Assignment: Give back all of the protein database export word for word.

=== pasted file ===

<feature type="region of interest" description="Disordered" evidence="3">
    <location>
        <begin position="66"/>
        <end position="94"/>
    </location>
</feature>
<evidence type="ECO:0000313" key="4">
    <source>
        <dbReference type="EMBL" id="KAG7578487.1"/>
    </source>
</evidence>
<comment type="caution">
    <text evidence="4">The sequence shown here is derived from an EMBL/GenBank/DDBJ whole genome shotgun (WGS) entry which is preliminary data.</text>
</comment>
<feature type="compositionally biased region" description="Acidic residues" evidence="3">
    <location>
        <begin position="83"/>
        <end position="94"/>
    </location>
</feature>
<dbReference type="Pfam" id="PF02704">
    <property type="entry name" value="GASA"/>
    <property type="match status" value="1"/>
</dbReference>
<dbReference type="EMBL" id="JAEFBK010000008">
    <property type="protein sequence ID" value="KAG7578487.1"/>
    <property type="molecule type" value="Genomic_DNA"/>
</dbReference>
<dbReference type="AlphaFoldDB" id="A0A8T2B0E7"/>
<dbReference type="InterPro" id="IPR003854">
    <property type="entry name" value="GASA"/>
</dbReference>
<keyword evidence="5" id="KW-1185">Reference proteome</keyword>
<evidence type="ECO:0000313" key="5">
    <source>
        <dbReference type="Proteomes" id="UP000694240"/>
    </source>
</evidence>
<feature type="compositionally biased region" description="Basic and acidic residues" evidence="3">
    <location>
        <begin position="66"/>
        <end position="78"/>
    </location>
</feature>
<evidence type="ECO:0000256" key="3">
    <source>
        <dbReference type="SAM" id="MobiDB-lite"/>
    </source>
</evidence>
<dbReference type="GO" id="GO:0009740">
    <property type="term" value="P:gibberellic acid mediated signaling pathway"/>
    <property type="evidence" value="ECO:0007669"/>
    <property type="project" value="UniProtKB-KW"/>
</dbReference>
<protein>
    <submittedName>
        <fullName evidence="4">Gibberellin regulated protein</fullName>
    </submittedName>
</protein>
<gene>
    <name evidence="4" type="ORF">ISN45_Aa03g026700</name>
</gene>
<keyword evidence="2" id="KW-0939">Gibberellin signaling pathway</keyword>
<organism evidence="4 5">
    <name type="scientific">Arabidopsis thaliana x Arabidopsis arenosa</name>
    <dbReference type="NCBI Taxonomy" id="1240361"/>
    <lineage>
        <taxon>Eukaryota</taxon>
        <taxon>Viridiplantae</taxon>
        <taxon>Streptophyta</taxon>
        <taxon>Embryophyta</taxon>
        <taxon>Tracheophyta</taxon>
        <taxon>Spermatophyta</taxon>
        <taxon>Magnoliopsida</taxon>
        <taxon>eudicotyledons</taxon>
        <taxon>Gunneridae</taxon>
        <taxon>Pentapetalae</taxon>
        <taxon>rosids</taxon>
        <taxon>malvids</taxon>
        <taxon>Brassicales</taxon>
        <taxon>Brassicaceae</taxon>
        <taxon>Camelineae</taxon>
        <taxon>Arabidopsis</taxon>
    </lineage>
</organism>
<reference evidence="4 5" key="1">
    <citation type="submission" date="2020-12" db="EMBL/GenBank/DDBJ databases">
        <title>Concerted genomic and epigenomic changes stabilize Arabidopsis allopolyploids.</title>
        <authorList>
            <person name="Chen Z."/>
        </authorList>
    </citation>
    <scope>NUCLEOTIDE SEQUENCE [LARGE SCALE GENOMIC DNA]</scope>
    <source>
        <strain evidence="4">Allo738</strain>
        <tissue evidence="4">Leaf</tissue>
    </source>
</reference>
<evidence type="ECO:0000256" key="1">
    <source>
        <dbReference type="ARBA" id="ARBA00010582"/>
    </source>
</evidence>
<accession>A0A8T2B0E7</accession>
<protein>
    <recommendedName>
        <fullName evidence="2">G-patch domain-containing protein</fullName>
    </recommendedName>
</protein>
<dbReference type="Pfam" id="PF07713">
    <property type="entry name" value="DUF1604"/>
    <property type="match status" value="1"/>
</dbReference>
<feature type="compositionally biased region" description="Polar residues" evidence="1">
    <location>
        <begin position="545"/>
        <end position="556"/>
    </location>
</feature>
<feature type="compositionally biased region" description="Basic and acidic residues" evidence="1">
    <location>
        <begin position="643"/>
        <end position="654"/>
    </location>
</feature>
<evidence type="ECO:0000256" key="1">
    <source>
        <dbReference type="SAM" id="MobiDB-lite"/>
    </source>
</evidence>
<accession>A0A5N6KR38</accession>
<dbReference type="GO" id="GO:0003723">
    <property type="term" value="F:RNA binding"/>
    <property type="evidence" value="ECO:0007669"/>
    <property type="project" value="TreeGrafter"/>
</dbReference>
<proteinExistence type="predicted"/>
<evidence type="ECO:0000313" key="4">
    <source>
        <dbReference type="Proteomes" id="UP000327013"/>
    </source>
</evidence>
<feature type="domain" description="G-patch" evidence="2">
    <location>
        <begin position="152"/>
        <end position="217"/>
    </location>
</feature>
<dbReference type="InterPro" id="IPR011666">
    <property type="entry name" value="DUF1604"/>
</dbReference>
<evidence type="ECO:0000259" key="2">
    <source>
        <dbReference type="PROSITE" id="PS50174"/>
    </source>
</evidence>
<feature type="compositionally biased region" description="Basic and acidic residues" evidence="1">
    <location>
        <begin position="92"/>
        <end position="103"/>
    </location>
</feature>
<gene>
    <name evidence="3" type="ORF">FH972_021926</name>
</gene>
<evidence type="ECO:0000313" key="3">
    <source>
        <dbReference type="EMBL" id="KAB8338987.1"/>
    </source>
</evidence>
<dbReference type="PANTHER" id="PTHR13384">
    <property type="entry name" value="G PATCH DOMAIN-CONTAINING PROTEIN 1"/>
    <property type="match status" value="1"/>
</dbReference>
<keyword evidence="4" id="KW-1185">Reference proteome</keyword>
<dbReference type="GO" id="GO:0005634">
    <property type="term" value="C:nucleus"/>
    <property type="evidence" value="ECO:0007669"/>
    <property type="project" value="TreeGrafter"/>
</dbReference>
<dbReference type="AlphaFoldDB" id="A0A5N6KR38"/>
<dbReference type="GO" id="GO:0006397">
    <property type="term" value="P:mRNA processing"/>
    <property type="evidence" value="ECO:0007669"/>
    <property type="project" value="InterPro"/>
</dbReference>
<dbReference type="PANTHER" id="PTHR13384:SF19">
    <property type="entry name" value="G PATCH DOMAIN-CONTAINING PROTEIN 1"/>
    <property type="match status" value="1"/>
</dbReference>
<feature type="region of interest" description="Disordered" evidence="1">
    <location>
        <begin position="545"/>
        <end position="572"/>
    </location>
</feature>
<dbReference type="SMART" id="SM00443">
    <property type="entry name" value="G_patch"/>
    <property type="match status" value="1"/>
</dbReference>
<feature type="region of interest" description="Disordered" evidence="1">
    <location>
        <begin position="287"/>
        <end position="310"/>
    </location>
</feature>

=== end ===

<feature type="region of interest" description="Disordered" evidence="3">
    <location>
        <begin position="66"/>
        <end position="94"/>
    </location>
</feature>
<evidence type="ECO:0000313" key="4">
    <source>
        <dbReference type="EMBL" id="KAG7578487.1"/>
    </source>
</evidence>
<comment type="caution">
    <text evidence="4">The sequence shown here is derived from an EMBL/GenBank/DDBJ whole genome shotgun (WGS) entry which is preliminary data.</text>
</comment>
<feature type="compositionally biased region" description="Acidic residues" evidence="3">
    <location>
        <begin position="83"/>
        <end position="94"/>
    </location>
</feature>
<dbReference type="Pfam" id="PF02704">
    <property type="entry name" value="GASA"/>
    <property type="match status" value="1"/>
</dbReference>
<dbReference type="EMBL" id="JAEFBK010000008">
    <property type="protein sequence ID" value="KAG7578487.1"/>
    <property type="molecule type" value="Genomic_DNA"/>
</dbReference>
<dbReference type="AlphaFoldDB" id="A0A8T2B0E7"/>
<dbReference type="InterPro" id="IPR003854">
    <property type="entry name" value="GASA"/>
</dbReference>
<keyword evidence="5" id="KW-1185">Reference proteome</keyword>
<evidence type="ECO:0000313" key="5">
    <source>
        <dbReference type="Proteomes" id="UP000694240"/>
    </source>
</evidence>
<feature type="compositionally biased region" description="Basic and acidic residues" evidence="3">
    <location>
        <begin position="66"/>
        <end position="78"/>
    </location>
</feature>
<evidence type="ECO:0000256" key="3">
    <source>
        <dbReference type="SAM" id="MobiDB-lite"/>
    </source>
</evidence>
<dbReference type="GO" id="GO:0009740">
    <property type="term" value="P:gibberellic acid mediated signaling pathway"/>
    <property type="evidence" value="ECO:0007669"/>
    <property type="project" value="UniProtKB-KW"/>
</dbReference>
<protein>
    <submittedName>
        <fullName evidence="4">Gibberellin regulated protein</fullName>
    </submittedName>
</protein>
<gene>
    <name evidence="4" type="ORF">ISN45_Aa03g026700</name>
</gene>
<keyword evidence="2" id="KW-0939">Gibberellin signaling pathway</keyword>
<organism evidence="4 5">
    <name type="scientific">Arabidopsis thaliana x Arabidopsis arenosa</name>
    <dbReference type="NCBI Taxonomy" id="1240361"/>
    <lineage>
        <taxon>Eukaryota</taxon>
        <taxon>Viridiplantae</taxon>
        <taxon>Streptophyta</taxon>
        <taxon>Embryophyta</taxon>
        <taxon>Tracheophyta</taxon>
        <taxon>Spermatophyta</taxon>
        <taxon>Magnoliopsida</taxon>
        <taxon>eudicotyledons</taxon>
        <taxon>Gunneridae</taxon>
        <taxon>Pentapetalae</taxon>
        <taxon>rosids</taxon>
        <taxon>malvids</taxon>
        <taxon>Brassicales</taxon>
        <taxon>Brassicaceae</taxon>
        <taxon>Camelineae</taxon>
        <taxon>Arabidopsis</taxon>
    </lineage>
</organism>
<reference evidence="4 5" key="1">
    <citation type="submission" date="2020-12" db="EMBL/GenBank/DDBJ databases">
        <title>Concerted genomic and epigenomic changes stabilize Arabidopsis allopolyploids.</title>
        <authorList>
            <person name="Chen Z."/>
        </authorList>
    </citation>
    <scope>NUCLEOTIDE SEQUENCE [LARGE SCALE GENOMIC DNA]</scope>
    <source>
        <strain evidence="4">Allo738</strain>
        <tissue evidence="4">Leaf</tissue>
    </source>
</reference>
<evidence type="ECO:0000256" key="1">
    <source>
        <dbReference type="ARBA" id="ARBA00010582"/>
    </source>
</evidence>
<accession>A0A8T2B0E7</accession>
<protein>
    <recommendedName>
        <fullName evidence="2">G-patch domain-containing protein</fullName>
    </recommendedName>
</protein>
<dbReference type="Pfam" id="PF07713">
    <property type="entry name" value="DUF1604"/>
    <property type="match status" value="1"/>
</dbReference>
<feature type="compositionally biased region" description="Polar residues" evidence="1">
    <location>
        <begin position="545"/>
        <end position="556"/>
    </location>
</feature>
<feature type="compositionally biased region" description="Basic and acidic residues" evidence="1">
    <location>
        <begin position="643"/>
        <end position="654"/>
    </location>
</feature>
<evidence type="ECO:0000256" key="1">
    <source>
        <dbReference type="SAM" id="MobiDB-lite"/>
    </source>
</evidence>
<accession>A0A5N6KR38</accession>
<dbReference type="GO" id="GO:0003723">
    <property type="term" value="F:RNA binding"/>
    <property type="evidence" value="ECO:0007669"/>
    <property type="project" value="TreeGrafter"/>
</dbReference>
<proteinExistence type="predicted"/>
<evidence type="ECO:0000313" key="4">
    <source>
        <dbReference type="Proteomes" id="UP000327013"/>
    </source>
</evidence>
<feature type="domain" description="G-patch" evidence="2">
    <location>
        <begin position="152"/>
        <end position="217"/>
    </location>
</feature>
<dbReference type="InterPro" id="IPR011666">
    <property type="entry name" value="DUF1604"/>
</dbReference>
<evidence type="ECO:0000259" key="2">
    <source>
        <dbReference type="PROSITE" id="PS50174"/>
    </source>
</evidence>
<feature type="compositionally biased region" description="Basic and acidic residues" evidence="1">
    <location>
        <begin position="92"/>
        <end position="103"/>
    </location>
</feature>
<gene>
    <name evidence="3" type="ORF">FH972_021926</name>
</gene>
<evidence type="ECO:0000313" key="3">
    <source>
        <dbReference type="EMBL" id="KAB8338987.1"/>
    </source>
</evidence>
<dbReference type="PANTHER" id="PTHR13384">
    <property type="entry name" value="G PATCH DOMAIN-CONTAINING PROTEIN 1"/>
    <property type="match status" value="1"/>
</dbReference>
<keyword evidence="4" id="KW-1185">Reference proteome</keyword>
<dbReference type="GO" id="GO:0005634">
    <property type="term" value="C:nucleus"/>
    <property type="evidence" value="ECO:0007669"/>
    <property type="project" value="TreeGrafter"/>
</dbReference>
<dbReference type="AlphaFoldDB" id="A0A5N6KR38"/>
<dbReference type="GO" id="GO:0006397">
    <property type="term" value="P:mRNA processing"/>
    <property type="evidence" value="ECO:0007669"/>
    <property type="project" value="InterPro"/>
</dbReference>
<dbReference type="PANTHER" id="PTHR13384:SF19">
    <property type="entry name" value="G PATCH DOMAIN-CONTAINING PROTEIN 1"/>
    <property type="match status" value="1"/>
</dbReference>
<feature type="region of interest" description="Disordered" evidence="1">
    <location>
        <begin position="545"/>
        <end position="572"/>
    </location>
</feature>
<dbReference type="SMART" id="SM00443">
    <property type="entry name" value="G_patch"/>
    <property type="match status" value="1"/>
</dbReference>
<feature type="region of interest" description="Disordered" evidence="1">
    <location>
        <begin position="287"/>
        <end position="310"/>
    </location>
</feature>